Among the many benefits of the ACA, it also expanded Medicaid coverage. As of March 2024, 40 states have expanded their Medicaid programs, covering approximately 24 million Americans. Its implementation in states has saved tens of thousands of lives, provided people with health services that they otherwise would not be able to afford, and has advanced the goal of ending ethnic and racial inequities in health care. However, in the 10 states that refuse to expand Medicaid, approximately 1.5 million Americans do not have access to the life-saving coverage provided through Medicaid because of Republican efforts to block expansion.

By the Numbers:

  • Approximately 45 million people have health coverage thanks to the ACA.
  • Nearly 5 million Americans have newly signed up for a Marketplace plan for 2024. 
  • Since the ACA was enacted, the uninsured rate has dropped from 17.8% in 2010 to 9.6% in 2022.
  • The uninsured rate for low-income adults dropped from 35 percent to 16 percent in rural areas and small towns in states that expanded Medicaid.
  • Around one in four non-elderly Americans living in rural areas have health coverage through Medicaid thanks to the ACA’s Medicaid expansion.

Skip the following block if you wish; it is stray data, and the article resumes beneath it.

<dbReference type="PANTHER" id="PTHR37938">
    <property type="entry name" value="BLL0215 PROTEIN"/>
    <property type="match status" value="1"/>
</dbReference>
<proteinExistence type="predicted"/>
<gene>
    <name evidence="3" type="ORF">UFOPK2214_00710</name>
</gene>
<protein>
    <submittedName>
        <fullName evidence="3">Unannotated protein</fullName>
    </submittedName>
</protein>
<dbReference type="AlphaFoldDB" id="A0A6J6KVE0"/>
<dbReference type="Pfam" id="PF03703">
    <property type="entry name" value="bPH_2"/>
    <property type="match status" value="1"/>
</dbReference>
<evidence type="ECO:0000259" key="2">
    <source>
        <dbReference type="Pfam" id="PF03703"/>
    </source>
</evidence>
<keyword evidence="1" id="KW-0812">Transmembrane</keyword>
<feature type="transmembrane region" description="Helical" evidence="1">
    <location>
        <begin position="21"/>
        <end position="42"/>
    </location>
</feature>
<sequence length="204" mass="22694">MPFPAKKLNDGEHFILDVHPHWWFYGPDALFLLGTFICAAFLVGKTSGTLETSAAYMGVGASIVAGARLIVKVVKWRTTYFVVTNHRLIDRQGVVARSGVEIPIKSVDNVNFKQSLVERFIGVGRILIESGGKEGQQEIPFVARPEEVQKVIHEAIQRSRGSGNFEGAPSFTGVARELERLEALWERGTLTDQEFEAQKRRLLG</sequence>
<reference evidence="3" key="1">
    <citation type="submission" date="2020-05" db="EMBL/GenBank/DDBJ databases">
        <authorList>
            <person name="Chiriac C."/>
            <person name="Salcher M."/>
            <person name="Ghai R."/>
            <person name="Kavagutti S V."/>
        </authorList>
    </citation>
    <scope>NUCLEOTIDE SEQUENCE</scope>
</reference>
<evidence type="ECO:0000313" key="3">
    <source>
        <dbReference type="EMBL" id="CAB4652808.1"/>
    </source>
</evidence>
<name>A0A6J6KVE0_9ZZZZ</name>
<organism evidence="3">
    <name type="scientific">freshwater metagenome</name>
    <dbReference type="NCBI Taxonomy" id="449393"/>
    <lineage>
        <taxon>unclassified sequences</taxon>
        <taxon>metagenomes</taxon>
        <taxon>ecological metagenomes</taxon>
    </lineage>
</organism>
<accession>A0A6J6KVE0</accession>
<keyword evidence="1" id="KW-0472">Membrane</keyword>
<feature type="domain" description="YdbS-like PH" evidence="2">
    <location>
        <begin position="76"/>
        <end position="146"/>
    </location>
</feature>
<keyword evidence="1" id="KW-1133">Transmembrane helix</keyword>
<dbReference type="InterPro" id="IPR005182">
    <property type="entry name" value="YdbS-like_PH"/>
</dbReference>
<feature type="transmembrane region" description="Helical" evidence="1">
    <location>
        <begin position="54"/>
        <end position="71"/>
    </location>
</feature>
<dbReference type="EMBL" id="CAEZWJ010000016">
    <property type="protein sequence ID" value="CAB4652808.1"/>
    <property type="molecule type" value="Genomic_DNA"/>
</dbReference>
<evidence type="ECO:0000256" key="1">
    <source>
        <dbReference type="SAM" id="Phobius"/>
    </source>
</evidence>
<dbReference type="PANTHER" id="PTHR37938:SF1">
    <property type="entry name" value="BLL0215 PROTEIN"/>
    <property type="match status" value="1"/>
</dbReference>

• Medicaid expansion saved the lives of 19,200 older adults aged 55 to 64 between 2014 and 2017 while 15,600 older adults died prematurely as a result of their state’s decision not to expand the program.
  • Medicaid expansion reduced mortality in non-elderly adults by nearly four percent
  • Around 710,000 children gained public coverage as a result of their parents enrolling in Medicaid between 2013 and 2015.

More Than 21.3 Million People Signed Up For Coverage They Can Afford Through The Marketplace. In 2024, a record-breaking 21.3 million people who buy insurance on their own signed up for health coverage through the ACA Marketplace. This is the highest number of Americans to ever enroll during an Open Enrollment Period and it is thanks to policies that lowered premiums in President Biden’s American Rescue Plan and Inflation Reduction Act. Families are now saving an average of $2,400 a year on their health insurance premiums.